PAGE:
Ambassador stories

Our Ambassadors share their experiences and personal stories of how they became Ambassadors for Cancer Campaigns.

Rosa Macpherson (Ambassador for Ochil and South Perthshire) 

Rosa is a cancer survivor, and became an Ambassador because she wanted to make her experiences with cancer meaningful. She feels she has learnt and developed many new skills, such as negotiating and lobbying.

Why I became an Ambassador - Rosa Macpherson

 

Alan Peace (Ambassador for South Staffordshire)

Alan wanted to take his support one step further. “I’ve been fundraising for Cancer Research UK since 2004 but I began to realise that the way to actually make a difference in terms of Cancer Research wasn’t just with fundraising but at the political interface, that’s where the decisions were taken.”

Why I became an Ambassador - Alan Peace

 

Jan Sheward (Ambassador for Arundel and South Downs)

​Jan is a breast cancer survivor. During this time she wanted to get involved in the fight against cancer, by supporting our campaigns and getting involved with the local community. She is passionate about you joining the Ambassador family!   

Why I became an Ambassador - Jan Sheward

 

Elizabeth Bailey (Ambassador for Luton South)

​Elizabeth wanted to turn her negative cancer experience into a positive one. During her time as an Ambassador she has developed many professional skills, and is able to carry important political messages into her local constituency and maintain a dialogue with her MP.

Why I became an Ambassador - Elizabeth Bailey

 

​Duncan Baird (Ambassador for Cardiff South & Penarth) 

Duncan is a Cancer Research UK funded scientist based in Cardiff University. He has attended Lobbies, and delivered petitions as an Ambassador. After one Lobby, he came away with a different perspective of how policy is determined. 

CRUK | Out of Sight, Out of Mind | Duncan Baird

 

 

Jim Richardson (Ambassador for Hexham)

Jim is a lung cancer survivor and became an Ambassador to help with our campaign for standard cigarette packs, a subject close to his heart; giving future generations one less reason to start smoking in the first place.

“In 2010, my GP told me some life-shattering news - I had an inoperable lung cancer. I knew my smoking  (I started at age 16) had almost certainly caused this.

The toughest day of my life was sitting my children down and telling them I had lung cancer.

I had chemotherapy and radiotherapy, and to my absolute joy and gratitude, the treatment seems to be working. I feel that I’ve been given a second chance.”

 

Penny Christophe (Ambassador for Bromley and Chislehurst) 

Penny became an Ambassador in late 2010. Her cousin was suffering from his third round of cancer and she had lost five other relatives to the disease, so was keen to get involved.

“No two days are the same as an Ambassador. The time commitment is flexible, but I have found myself becoming busier as my passion for the charity has developed. One day I might write to or meet decision makers (both locally and nationally), liaise with my local press to publicise our campaigns or travel to a volunteer’s conference to make a speech about life as an Ambassador. I’ve also got to go to Parliament to lobby with fellow Ambassadors, and visit the labs to see research first hand.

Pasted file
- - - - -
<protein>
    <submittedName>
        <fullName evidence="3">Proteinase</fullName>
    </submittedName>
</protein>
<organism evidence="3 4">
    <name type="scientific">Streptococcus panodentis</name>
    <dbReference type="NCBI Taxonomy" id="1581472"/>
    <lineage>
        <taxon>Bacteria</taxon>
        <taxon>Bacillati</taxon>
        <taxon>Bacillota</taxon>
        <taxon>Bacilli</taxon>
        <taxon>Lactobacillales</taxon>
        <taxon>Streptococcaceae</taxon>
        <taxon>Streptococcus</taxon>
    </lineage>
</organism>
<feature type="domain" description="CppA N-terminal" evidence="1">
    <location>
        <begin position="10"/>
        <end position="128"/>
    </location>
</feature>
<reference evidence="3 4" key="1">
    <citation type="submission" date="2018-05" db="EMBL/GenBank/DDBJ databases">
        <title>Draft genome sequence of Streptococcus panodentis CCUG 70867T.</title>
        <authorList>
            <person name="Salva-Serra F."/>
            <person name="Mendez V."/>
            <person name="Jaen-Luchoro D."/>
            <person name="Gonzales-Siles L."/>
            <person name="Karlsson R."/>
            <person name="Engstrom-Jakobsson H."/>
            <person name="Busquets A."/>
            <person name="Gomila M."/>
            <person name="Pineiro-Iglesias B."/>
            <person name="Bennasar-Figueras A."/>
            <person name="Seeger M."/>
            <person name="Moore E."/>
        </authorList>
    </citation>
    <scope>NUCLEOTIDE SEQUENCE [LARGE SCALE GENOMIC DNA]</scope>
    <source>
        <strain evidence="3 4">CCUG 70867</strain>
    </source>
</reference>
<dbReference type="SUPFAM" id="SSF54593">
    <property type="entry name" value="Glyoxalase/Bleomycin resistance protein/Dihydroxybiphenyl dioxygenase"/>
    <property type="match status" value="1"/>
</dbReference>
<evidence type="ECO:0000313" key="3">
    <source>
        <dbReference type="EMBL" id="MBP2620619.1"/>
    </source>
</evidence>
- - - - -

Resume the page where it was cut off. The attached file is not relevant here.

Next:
All of this is done in my spare time, built around my full time job and my life with my loved ones. I have been lucky enough to take part in some incredible campaigns with some incredible people, and see laws change and real progress made. We are making a difference and that is a wonderful feeling.”

 

David Collins (Ambassador for Heywood and Middleton) 

David is an ex-policeman and is convinced that with the right political support we will beat cancer.

“I didn’t know anything about Cancer Campaigns Ambassadors until I saw a link in a newsletter. After being accepted, my first Ambassador ‘assignment’ was attending the 2012 Westminster lobby and speaking to an MP who supported smoking in pubs.

Being an Ambassador I’ve had the opportunity to meet with MPs, doctors, scientists and cancer survivors. This has given me a clearer understanding of why political lobbying is so important. I have learned that just because an MP commits to beat cancer, we cannot assume every aspect of our campaigns will be supported. Ambassadors are a vital resource in providing fact-based evidence to MPs, and I am immensely proud to be part of that process.”

 

Justine Sheils (Ambassador for Sefton Central) 

Justine joined the Ambassador programme in 2010, wanting to share her story of skin cancer to help improve laws around sunbed-use.

“In January 2010, I spoke to MPs in Westminster for the launch of the Sunbeds Bill. This encouraged me to apply to be an Ambassador, and later the same year I returned to Parliament to call for specific early diagnosis measures for cancer.

I’ve also done a lot of media work - my story has featured on local and national television, radio stations, in newspapers and magazines including GMTV (now Daybreak), BBC and Channel 4. I also featured in a documentary Nicola Roberts from Girls Aloud was involved in.”

 

 

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Cancer Campaigns Ambassadors

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